A real estate broker said at last week’s Chamber of Commerce luncheon that the messenger (the media) was spreading fear that caused potential buyers to become immobilized. Headlines, she said, were a particular culprit since “frequently, the facts (in the story) aren’t as harsh…” No doubt, the media’s ability to influence readers is tremendous, which means we have an important responsibility to get it right.
The realtor also said loans are becoming more difficult because most now require a down payment of 20 percent, more income documentation and credit scores of at least 720. To put a positive spin on the situation, she emphasized that Bainbridge homes are selling at a higher price per square foot this year than in 2006 and the economic forecast for the Seattle area calls for “stabilizing trends” for the rest of 2008 and “moderate rise in sales and prices in 2009.” And, she said, the sky is not falling on Bainbridge Island.
She was followed at the dais by Eric Fredericks, owner of Fredericks Fine Homes, who had a different message. His company is a small builder of spec and custom homes, and remodels. Basically, he said, the building industry on Bainbridge is dead in the water right now because there has been a sharp decrease in recent months in the amount of money available to potential buyers in the price range typical of the island.
It’s true, as the realtor said, that houses in the low- and high-range of the market are selling on Bainbridge, but houses in the middle ($400,000 to $800,000), which are the bread and butter of the market, aren’t being sold. The buyers of expensive homes often pay cash and loans are easier to get for the low-range homes.
The problem is that Federal Housing Administration has bumped up the category of a conforming 30-year fixed jumbo loan from $417,000 to $475,000, which carries with it an interest increase from 6.5 percent to 6.75 percent. Unfortunately, the median price of houses sold on Bainbridge is more than $700,000.
Fredericks points out that a large number of the Bainbridge market involves people who are downsizing from a larger home to smaller homes or condominiums as the kids leave the nest. They have found of late that because their home values have dropped, the amount of money found between what they want to sell (now decreasing because of a lack of buyers) and what they to buy (still increasing) has shrunk and they can no longer afford to downsize.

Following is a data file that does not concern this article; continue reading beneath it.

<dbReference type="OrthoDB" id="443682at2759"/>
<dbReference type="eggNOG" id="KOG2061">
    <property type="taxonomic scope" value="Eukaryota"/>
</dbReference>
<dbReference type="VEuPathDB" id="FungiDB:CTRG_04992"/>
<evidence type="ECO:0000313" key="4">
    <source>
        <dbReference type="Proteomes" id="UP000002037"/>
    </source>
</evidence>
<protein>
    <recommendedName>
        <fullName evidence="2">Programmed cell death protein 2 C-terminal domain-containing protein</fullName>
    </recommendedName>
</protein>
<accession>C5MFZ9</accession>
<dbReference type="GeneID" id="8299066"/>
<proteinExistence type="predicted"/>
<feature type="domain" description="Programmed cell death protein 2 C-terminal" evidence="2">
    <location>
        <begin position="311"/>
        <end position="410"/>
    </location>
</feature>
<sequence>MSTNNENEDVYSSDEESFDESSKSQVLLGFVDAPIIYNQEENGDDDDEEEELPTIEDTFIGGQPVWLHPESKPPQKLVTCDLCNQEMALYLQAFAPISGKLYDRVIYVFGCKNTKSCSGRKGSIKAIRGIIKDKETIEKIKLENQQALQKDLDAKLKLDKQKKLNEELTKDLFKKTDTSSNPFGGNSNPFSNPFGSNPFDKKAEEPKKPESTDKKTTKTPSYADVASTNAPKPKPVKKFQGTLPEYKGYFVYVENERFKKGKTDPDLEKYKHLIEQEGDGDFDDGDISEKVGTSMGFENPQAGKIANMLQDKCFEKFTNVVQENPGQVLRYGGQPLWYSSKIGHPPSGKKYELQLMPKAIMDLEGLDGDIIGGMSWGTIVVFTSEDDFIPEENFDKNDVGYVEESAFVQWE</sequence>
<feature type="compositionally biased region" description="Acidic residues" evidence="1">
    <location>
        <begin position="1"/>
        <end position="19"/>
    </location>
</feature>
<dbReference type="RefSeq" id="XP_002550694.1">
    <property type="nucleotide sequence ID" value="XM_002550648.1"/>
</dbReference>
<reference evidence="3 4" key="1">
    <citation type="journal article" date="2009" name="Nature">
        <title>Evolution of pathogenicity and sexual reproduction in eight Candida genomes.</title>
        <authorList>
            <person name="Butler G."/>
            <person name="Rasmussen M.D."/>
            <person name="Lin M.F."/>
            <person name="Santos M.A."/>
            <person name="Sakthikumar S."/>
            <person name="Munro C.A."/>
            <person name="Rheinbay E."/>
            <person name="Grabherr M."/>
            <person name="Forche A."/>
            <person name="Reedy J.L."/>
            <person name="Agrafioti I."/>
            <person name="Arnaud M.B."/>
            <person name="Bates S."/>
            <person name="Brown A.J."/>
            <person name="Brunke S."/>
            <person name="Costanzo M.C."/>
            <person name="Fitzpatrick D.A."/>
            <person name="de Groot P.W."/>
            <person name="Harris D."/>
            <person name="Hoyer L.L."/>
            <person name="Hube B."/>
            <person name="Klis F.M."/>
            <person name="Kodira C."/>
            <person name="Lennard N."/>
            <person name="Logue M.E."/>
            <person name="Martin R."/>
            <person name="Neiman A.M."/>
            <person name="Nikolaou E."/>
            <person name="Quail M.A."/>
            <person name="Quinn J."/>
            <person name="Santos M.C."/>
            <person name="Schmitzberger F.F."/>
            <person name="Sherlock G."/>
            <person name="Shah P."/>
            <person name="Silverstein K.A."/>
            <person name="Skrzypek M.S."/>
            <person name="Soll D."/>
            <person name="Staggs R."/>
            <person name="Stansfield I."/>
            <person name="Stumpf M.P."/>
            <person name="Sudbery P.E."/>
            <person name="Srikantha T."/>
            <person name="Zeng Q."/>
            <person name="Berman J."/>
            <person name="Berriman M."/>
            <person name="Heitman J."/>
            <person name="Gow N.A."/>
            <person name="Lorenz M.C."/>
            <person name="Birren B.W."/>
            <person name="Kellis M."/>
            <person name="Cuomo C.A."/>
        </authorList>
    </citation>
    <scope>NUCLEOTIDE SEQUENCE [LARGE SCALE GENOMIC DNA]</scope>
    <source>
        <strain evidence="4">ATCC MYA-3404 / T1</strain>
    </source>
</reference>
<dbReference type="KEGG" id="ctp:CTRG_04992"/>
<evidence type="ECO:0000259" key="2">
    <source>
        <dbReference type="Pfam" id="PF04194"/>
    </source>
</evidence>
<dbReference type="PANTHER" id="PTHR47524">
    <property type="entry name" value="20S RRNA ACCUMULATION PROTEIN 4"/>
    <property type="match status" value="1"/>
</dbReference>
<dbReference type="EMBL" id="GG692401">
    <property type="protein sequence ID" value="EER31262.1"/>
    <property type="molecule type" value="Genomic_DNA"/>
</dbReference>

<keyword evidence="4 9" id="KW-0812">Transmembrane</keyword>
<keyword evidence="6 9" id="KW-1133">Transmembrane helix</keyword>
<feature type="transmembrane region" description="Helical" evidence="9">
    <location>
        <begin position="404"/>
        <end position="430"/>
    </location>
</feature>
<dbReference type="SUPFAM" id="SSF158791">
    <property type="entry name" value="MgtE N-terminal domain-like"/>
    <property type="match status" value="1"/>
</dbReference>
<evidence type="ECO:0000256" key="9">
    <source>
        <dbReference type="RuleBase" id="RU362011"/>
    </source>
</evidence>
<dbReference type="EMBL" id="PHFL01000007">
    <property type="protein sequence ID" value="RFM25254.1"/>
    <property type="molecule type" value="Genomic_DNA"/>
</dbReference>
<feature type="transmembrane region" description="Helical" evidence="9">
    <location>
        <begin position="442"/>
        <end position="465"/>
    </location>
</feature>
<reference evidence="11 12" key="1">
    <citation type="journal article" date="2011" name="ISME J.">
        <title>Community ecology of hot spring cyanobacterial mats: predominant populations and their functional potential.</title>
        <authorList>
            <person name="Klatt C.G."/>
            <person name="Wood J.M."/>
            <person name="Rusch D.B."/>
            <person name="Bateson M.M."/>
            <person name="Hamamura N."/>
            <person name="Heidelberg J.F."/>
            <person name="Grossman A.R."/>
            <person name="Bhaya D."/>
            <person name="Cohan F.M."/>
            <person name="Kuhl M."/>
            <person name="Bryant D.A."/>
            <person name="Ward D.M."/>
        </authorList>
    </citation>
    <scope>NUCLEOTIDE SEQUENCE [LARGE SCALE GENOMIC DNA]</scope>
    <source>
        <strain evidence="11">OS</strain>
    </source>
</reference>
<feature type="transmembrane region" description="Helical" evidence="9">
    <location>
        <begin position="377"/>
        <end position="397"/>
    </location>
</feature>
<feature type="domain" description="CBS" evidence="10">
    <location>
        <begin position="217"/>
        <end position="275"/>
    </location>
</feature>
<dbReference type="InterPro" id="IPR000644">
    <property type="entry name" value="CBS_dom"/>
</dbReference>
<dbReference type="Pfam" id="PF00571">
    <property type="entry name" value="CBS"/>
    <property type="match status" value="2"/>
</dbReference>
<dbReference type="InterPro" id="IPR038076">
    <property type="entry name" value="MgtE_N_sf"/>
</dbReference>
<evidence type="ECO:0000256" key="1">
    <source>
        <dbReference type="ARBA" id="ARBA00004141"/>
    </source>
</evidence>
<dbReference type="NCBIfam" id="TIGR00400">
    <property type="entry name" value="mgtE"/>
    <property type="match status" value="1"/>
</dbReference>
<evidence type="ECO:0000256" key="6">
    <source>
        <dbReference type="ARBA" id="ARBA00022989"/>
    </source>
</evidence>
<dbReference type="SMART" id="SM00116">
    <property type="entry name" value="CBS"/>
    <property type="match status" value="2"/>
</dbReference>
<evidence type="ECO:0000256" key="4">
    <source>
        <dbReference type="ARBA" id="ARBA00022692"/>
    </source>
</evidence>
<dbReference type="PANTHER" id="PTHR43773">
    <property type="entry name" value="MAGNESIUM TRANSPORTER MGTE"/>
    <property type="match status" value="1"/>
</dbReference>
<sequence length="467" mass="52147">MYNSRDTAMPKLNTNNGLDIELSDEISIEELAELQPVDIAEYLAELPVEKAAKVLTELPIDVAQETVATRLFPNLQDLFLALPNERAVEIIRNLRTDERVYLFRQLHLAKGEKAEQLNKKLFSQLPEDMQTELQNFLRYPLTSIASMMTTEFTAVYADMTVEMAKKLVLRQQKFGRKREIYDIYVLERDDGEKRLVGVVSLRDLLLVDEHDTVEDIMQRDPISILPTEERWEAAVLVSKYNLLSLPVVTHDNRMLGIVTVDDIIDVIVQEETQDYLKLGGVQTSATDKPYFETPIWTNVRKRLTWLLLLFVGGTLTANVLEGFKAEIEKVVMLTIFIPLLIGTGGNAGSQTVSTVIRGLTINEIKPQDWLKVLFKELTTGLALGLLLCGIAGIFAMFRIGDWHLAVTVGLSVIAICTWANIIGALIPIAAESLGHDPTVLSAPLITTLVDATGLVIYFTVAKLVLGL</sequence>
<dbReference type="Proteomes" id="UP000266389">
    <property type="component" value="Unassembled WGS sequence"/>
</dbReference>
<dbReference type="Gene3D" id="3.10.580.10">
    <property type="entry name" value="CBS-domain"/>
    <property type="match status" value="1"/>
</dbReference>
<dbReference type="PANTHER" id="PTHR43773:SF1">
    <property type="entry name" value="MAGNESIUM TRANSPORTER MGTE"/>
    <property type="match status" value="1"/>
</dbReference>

The proof of the pudding is in what the housing industry calls the absorption rate, which is the ratio between the number of houses on the market compared to the number sold. Fredericks, who said he is now doing mostly remodels because few houses are selling, said the absorption rate on the island is down to about 10 percent. Also interesting are the listed versus vacant numbers on the island: At the end of June, there were 338 residential properties list, 129 of which sat vacant; 90 of the 124 condos listed were vacant.
Assuredly, the real estate market is trying to stay nimble by doing such things turning vacant homes and condos into rentals, and is pushing sellers to list houses at a price that will sell in today’s market.
As far as builders and subcontractors are concerned, they are definitely hurting. On Bainbridge, as well as regionally, it’s been decades since the numbers of housing starts have dipped as low at it did in June.
It’s a difficult time because our economy has become dominated by the housing and real estate industries. Fredricks believes that unless the government guarantees FHA housing loans, the recession will continue for a couple more years. He may be right.